Three years ago Jermain Defoe made the decision to leave Tottenham Hotspur to join MLS side Toronto FC. At the age of 31, some felt that the striker had made the move for an American swansong a little too early, despite his difficult final few months at White Hart Lane, where he scored just once in 14 matches.
Of course, Defoe only spent a season on the other side of the Atlantic before he was recalled to the Premier League by a Sunderland side who have as good an understanding of escapology as the great Harry Houdini himself.
Defoe initially struggled to make an impression at the Stadium of Light, scoring just four goals in his first 17 appearances for the club. But things changed last season when Sam Allardyce took over from Dick Advocaat, as the team was built around the goalscoring ability of Defoe and the forward duly obliged, by grabbing an impressive 15 league goals to help Sunderland perform their annual escape act.
This season has seen yet another managerial change on Wearside and of course the perennial relegation candidates find themselves in yet another fight for survival. David Moyes seems to have been on the verge of the sack virtually every week, but has still kept his side in touch of 17th placed Crystal Palace, who ironically are now managed by Allardyce.
The former England manager is now reportedly ready to return to his former club to steal the services of Defoe. The 34-year-old has already been the subject of a £6m bid from West Ham, who were subsequently told by Sunderland that he was not for sale 'at any price'.
Moyes recently admitted that Defoe was too important to sell and perhaps suggested that even he would be unable to navigate the team to safety without his main-man.
Sunderland's reliance on their top scorer is underlined by his goal tally so far this season. Defoe has found the net 11 times in 20 league appearances, whilst the rest of his teammates have a combined effort of just seven (excluding a Robert Huth own goal).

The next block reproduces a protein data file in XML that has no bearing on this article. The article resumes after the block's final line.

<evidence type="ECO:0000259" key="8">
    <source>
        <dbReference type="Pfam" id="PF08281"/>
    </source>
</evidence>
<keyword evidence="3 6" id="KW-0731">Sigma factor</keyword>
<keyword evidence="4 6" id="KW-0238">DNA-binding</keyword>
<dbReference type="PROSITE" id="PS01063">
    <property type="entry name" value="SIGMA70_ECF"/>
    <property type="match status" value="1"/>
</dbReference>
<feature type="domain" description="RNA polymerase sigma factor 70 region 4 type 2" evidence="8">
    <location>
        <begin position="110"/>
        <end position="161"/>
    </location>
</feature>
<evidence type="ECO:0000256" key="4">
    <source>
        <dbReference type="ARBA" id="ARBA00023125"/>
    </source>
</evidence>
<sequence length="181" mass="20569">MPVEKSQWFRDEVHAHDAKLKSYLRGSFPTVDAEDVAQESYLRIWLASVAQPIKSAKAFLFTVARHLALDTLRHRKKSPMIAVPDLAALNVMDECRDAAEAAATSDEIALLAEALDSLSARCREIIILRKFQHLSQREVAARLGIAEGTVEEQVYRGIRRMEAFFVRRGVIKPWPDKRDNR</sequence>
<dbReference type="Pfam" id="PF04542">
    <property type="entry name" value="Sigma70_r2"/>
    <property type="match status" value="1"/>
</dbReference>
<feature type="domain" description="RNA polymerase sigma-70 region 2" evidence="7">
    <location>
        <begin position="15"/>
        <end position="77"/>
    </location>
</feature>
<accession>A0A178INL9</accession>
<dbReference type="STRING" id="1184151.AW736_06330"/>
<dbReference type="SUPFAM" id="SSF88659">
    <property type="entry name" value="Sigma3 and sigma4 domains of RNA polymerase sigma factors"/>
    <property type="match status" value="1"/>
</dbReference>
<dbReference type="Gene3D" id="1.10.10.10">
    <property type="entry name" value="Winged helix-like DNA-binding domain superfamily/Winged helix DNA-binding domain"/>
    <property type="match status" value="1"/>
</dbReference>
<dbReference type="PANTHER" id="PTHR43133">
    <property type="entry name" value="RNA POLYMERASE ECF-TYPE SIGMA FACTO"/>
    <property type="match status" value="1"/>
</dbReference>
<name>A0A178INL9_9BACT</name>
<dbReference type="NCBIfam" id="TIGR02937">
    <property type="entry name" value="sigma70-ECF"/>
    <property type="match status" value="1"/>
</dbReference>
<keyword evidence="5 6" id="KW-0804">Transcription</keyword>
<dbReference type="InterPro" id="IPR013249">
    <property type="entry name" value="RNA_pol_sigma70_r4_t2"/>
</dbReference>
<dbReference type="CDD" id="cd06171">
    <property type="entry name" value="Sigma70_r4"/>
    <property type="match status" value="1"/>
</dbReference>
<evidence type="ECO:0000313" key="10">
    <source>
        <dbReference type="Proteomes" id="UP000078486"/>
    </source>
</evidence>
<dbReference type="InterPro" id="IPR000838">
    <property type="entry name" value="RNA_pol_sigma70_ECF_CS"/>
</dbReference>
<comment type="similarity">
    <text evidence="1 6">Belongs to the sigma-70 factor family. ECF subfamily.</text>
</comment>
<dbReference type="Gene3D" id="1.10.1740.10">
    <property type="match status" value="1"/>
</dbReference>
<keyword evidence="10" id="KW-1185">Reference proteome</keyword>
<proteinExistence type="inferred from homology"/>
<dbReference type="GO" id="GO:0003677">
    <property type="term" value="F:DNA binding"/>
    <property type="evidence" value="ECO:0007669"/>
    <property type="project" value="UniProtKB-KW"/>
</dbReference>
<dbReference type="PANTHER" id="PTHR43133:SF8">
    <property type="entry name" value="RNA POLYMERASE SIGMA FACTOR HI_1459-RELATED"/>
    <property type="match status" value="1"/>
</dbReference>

To call him important to the Black Cats' cause may be something of an understatement and the paltry £6m offered by West Ham really does not do his recent performances any justice.
The striker's current goal haul sees him sat in fourth on the list of Premier League top goalscorers this season and he is only three behind the leader, Diego Costa, who at times appears to be on a one man mission to bring the title back to Stamford Bridge. That Defoe is so close to the likes of Costa, Alexis Sanchez and Zlatan Ibrahimovic rather encapsulates his superb season thus far.
Whilst those three take the plaudits, the Sunderland man continues to go under the radar, simply because he plays for a team at the wrong end of the table. If anything, that actually makes his performances stand out even further, considering he has had fewer attempts on goal (53) than both Sanchez (65) and Ibrahimovic (86), who play for teams whose average possession for the current campaign far exceeds Sunderland's 43%.
But though Defoe appears to be in the midst of his best season to date, he recently became only the fourth player in the Premier League era to score 10 goals in 10 different seasons.
His longevity in the English game has been impressive and although he has failed to win any tangible honours so far in his career, his record is up there with some of the very best that the Premier League has seen.
Currently sat seventh in the all-time top scorers of the competition, Defoe could well end his career as high as third, if he can find another 35 goals to better Andy Cole's record of 187. To finish with that many goals would be the icing on the cake for the Sunderland man, whose only real regret may be failing to add to his 55 England caps, the last of which came in a 2-0 friendly defeat to Chile in November 2013.
Whilst an England call-up appears unlikely, he can at least concentrate on hunting down Robbie Fowler's Premier League record of 163 goals. Whether Defoe does that at Sunderland remains to be seen, but if he stays at the Stadium of Light and somehow manages to score enough goals to keep the Black Cats up come May, then it would surely go down as his best ever season.
And though he turns 35 later this year, the Beckton born forward is simply getting better with age, as well as proving to us that not all of the best Premier League strikers play for one of the top sides.